Christmas – the most wonderful time to be surrounded by loved ones, Christmas cheer, and food! And while the humans nurse their food babies, some tend to want to feed their pooches the leftovers from the table that are harmful to your dog, or even from the previous day’s festivities. Which is a lovely sentiment (the way that Hollywood intended it), but what the movies DON’T tell you is that these holiday leftovers can be harmful to your dogs.

Here’s a list of Top 10 leftovers that you definitely should not feed your dogs after Christmas.


Cooked bones are dehydrated, and therefore become brittle, which make them splinter or shatter easily when bitten into. Splintered bones can get lodged between your dog’s teeth, causing them to be uncomfortable. The worst case scenario is that your pups swallow the bones, which may get stuck in their throats causing a choking hazard, or causing a digestive disturbance, or even puncturing the stomach lining. It would be better to carve the turkey and immediately get rid of the carcass for your dog’s safety. You can, however, give your dogs the turkey meat leftovers (no skin or bones).


Are chocolates really bad for your dogs? The answer is yes. Theobromine is the component in chocolate that is harmful to your dogs (and cats), which can cause vomiting and diarrhea. High levels of theobromine poisoning will warrant a visit to the vet, so it’s best to steer clear. The good news is that you can purchase dog-friendly chocolates from selected pet stores, and online. And if you want to avoid chocolates altogether, Carobs are a tasty and safe alternative.


Some Christmas dishes, including pies and stuffing, contain nuts, which dogs have trouble digesting. Macadamia nuts are especially dangerous for dogs, as they can cause problems in the digestive system, muscles and nervous system, causing shortness of breath, weakness, tremors, swollen legs, and even pancreatitis. Just avoid feeding your dogs leftovers that contain nuts altogether.


Nutmeg is potentially very poisonous for your dog, as it can cause a dog’s nervous system to begin to shut down. Dogs are also not used to other herbs and spices that make our food flavourful, like those contained in stuffing, so they might end up fighting a bout of diarrhea.  So perhaps avoid leftovers (like pumpkin pie) that contain nutmeg, and other herbs and spices.


Alcohol can have the same effect on dogs as it has on humans. However, your dogs would only need to ingest a much smaller to show symptoms of being drunk (being wobbly and drowsy), but in severe cases, your dogs could have lowered body temperature and blood sugar, or even end up in a coma. Dogs are precocious creatures, so try not to leave any alcohol unattended around your dogs.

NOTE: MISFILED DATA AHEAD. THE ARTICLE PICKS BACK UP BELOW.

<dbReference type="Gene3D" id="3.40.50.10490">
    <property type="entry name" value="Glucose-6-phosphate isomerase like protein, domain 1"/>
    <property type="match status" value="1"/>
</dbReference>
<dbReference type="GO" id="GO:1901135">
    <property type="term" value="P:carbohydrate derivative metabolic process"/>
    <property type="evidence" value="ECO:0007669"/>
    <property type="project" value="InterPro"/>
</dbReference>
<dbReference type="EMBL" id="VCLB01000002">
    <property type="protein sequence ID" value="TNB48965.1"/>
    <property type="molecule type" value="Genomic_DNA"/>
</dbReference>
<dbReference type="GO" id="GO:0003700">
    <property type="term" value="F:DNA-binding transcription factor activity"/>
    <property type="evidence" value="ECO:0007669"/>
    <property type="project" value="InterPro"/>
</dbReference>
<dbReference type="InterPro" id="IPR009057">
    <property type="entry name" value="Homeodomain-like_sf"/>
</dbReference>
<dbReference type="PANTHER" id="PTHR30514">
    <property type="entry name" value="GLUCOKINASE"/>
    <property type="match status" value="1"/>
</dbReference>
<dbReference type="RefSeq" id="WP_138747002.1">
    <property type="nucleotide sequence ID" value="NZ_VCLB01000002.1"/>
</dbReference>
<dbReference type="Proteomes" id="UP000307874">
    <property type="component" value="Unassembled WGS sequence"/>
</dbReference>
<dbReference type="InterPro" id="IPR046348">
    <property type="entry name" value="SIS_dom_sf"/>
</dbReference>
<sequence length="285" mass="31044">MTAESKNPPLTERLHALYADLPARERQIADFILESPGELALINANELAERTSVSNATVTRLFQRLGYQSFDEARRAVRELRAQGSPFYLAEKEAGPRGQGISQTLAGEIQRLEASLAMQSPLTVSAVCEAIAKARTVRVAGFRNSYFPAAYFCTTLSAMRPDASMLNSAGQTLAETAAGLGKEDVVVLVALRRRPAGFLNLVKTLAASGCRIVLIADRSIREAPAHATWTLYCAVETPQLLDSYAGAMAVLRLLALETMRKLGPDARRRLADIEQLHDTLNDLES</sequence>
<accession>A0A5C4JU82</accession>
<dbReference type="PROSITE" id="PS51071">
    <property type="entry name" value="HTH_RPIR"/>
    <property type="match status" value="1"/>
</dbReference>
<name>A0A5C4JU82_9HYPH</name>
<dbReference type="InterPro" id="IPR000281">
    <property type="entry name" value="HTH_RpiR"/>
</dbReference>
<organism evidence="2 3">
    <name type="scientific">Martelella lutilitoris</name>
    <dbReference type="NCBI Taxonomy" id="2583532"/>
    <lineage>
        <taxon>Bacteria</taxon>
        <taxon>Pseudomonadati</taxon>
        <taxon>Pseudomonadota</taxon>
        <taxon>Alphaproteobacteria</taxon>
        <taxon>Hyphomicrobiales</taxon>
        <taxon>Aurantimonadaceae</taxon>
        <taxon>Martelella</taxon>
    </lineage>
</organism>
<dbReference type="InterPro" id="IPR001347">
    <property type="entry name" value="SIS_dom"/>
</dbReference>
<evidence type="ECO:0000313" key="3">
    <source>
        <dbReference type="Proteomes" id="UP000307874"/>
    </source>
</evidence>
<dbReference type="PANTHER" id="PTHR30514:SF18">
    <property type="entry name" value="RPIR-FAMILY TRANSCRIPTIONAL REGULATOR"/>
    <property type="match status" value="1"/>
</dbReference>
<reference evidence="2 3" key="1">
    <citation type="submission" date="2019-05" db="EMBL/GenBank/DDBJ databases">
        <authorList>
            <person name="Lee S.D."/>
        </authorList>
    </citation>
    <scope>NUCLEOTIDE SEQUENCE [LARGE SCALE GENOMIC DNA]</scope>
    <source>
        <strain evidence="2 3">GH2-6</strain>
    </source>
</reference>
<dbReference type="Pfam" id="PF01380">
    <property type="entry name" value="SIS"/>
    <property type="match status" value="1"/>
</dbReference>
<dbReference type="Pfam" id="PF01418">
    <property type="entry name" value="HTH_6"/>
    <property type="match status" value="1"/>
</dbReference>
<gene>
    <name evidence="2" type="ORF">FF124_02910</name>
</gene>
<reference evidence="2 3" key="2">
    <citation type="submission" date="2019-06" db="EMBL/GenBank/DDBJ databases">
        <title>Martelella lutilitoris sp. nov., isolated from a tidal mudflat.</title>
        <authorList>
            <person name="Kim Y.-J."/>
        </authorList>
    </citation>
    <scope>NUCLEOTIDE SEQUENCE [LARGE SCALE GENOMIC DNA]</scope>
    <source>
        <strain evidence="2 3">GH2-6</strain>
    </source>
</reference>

Vine fruits like grapes and sultanas are very toxic to dogs. They contain a chemical that can cause organ failure in your pets, and dried fruits have this chemical in much higher concentrations. So even though we humans aren’t fans of Christmas fruitcake, it’s definitely ill-advised feeding your dogs these leftovers.


If you’re one of those people who is inclined to give your dogs a piece of food off the Christmas table, make sure that what you feed them doesn’t have any onions or garlic. In fact, avoid foods containing onions, garlic, leeks, shallots, spring onions, and chives. These aromatic plants all belong to the Allium family and can cause toxicity, whether they’re cooked or uncooked. If these are in your leftovers, then do not give them to your dogs.


Stone fruits such as peaches, apricots and plums, and persimmons are very delicious to us humans but are known to cause digestive problems. The pits of these foods are not only choking hazards, but they also contain a mix of chemicals that are harmful. Be on the lookout for these when your dog is on the prowl for delicious leftovers.


In some households, Christmas can become a greasy affair. For example, a deep-fried turkey might be the hero of this year’s Christmas table. And while the lean meat under the skin may not be harmful to your dogs, avoid feeding foods that have high fat content, such as the rinds/skins of the meat, and the gravy. Leftover foods with a higher fat content may cause gastric distress for your pooch.


Keep an eye out for the young kiddies especially during the festive season, as they are likely to want to share their meals with man’s best friend. Sugar is definitely not good for your dogs, as it will just cause a gastric problem.

Make sure that your dogs are safe this holiday season! Steer clear of these harmful foods, and bring in the New Year without extra vet bills from unnecessarily feeding unhealthy leftovers to your dogs.

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